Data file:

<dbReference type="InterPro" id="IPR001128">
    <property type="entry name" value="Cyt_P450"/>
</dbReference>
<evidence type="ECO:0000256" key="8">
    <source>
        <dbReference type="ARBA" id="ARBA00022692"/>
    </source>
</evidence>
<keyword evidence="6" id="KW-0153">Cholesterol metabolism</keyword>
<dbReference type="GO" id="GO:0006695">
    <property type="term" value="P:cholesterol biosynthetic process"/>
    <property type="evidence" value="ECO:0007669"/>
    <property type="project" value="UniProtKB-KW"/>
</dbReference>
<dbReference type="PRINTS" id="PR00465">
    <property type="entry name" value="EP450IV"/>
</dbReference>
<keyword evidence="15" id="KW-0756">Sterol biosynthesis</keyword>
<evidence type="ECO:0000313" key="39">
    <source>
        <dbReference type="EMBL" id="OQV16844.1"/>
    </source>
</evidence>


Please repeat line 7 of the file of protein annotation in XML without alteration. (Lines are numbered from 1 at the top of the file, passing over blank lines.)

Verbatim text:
    </source>